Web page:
19:21 GMT +315 November 2018
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    French President Emmanuel Macron speaks during a media conference at the Elysee Palace in Paris, France, October 29, 2018

    Macron's Light Schedule Prompts Questions From French Media, Twitter Criticism

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    French President Emmanuel Macron's unexpected decision to postpone a meeting with his ministers to take a four day break sparked questions about the 40 year-year-old's stamina for the stressful job.

    Macron began his break following a working lunch with lawmakers in Hauts-de-France on Tuesday, with no meetings, public events or speeches scheduled for four days ahead of an upcoming six-day, 11 department, 17 city tour for centenary commemorations of the end of the First World War, Le Figaro has reported.

    Voicing its surprise, the newspaper pointed out that this was the first time Macron has done anything like this in his close to one-and-a-half years in office. It also pointed out that "exceptionally, the president even advanced the Council of Ministers meeting," normally taking place Wednesdays, to next Tuesday.

    Attributing the move to fatigue, a La Republique en marche spokesperson told France Info that the president was looking to "catch his breath" for a few days ahead of the commemorations, which will see him see him on the road until November 9. On November 11, he will oversee centenary commemorations, which will be attended by many foreign heads of state. A source close to the president told Le Figaro that Macron agreed to the break following pleas from his wife Brigitte.

    The move prompted some French media, including Le Figaro, to speculate on what this "unprecedented period of rest" means about Macron's state, with one of his staff claiming that "his face has changed" and that he has been weighed down "by the weight of power." A relative insisted however that Macron "has not changed one iota" since the election, and that he remains "vigilant" on all issues, but was just "a little tired."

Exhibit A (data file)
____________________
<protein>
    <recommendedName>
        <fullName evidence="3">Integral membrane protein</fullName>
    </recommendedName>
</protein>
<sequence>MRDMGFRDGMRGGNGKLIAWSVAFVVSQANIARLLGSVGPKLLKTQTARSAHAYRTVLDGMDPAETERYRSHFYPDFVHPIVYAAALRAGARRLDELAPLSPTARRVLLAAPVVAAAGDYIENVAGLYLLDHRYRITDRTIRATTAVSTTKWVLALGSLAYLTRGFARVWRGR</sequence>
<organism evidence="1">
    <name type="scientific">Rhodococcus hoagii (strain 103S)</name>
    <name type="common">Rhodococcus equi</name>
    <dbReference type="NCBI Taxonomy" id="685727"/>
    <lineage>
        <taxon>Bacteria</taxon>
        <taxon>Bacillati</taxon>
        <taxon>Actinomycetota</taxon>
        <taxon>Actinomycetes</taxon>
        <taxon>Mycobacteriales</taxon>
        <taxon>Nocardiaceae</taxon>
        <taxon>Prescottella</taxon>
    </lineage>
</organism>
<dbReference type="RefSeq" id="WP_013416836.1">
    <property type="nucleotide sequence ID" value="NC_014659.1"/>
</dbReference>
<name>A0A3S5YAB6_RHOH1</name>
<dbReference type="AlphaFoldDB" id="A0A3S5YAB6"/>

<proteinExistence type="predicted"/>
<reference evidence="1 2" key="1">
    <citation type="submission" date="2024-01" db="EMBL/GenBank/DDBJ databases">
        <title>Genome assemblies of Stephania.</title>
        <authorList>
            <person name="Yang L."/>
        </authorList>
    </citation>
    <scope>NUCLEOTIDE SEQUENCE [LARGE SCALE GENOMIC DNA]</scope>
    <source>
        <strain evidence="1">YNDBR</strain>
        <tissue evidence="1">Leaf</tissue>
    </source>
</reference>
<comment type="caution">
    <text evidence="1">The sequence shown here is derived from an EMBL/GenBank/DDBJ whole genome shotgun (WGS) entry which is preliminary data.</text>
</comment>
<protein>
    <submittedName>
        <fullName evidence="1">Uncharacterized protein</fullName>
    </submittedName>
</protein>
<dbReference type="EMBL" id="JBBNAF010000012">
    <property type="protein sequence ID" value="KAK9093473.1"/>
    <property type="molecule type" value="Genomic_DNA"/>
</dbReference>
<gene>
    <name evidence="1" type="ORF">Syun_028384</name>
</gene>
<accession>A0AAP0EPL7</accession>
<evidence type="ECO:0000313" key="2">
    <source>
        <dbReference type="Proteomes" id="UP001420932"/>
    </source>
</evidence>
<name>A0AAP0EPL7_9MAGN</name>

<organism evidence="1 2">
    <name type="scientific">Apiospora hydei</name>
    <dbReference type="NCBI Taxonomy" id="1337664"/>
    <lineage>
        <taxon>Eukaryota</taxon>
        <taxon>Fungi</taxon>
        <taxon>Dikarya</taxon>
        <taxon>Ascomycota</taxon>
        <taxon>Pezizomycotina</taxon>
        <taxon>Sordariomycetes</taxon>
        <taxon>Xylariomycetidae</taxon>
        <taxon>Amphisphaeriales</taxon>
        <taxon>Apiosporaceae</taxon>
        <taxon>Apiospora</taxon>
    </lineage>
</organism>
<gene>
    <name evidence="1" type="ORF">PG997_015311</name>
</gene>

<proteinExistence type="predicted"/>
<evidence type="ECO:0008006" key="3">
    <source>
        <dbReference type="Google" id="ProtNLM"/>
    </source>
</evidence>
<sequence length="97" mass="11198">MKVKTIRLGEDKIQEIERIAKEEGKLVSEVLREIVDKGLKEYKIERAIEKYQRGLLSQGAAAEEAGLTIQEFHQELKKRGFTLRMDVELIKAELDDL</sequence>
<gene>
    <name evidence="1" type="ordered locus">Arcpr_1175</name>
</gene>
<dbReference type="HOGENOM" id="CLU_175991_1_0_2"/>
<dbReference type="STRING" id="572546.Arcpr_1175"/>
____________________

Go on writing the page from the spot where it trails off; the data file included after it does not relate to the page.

The president's unexpected break has also prompted criticism on social media, with some questioning Macron's stamina.

    "Poor thing! But no, I'm kidding! 40 years old and already tired after 18 months, it's a long time until 2022!"

    "What a shame! Macron is tired. We French are tired of his rash decisions, which make us poorer without improving the economic and social state of the country, far from it."

    "It looks like Macron is tired after 18 months. It seems to have been easier for him to count money at Rothschild Bank. I can only advise him to put #EnMarche in the rest home!!"

    Others simply ironically quoted Macron's own words about France needing "passionate people who get up early in the morning" and spend "tough days" at work "because they like their jobs" back to him.

    Some users came to Macron's defense, however, suggesting that the media was trying to stir up a storm in a teacup, and pointing out that November 1 is All Saints' Day, a public holiday in France, and that Macron's break wasn't really a big deal.

    President Macron's ratings have taken a hit in recent months due to his handling of the Benalla affair, his governing style, which has been described as "authoritarian," and his unpopular social and economic reforms. Last month, two separate polls found that only between 28 and 29 percent of those surveyed said they were satisfied with Macron's performance as president.

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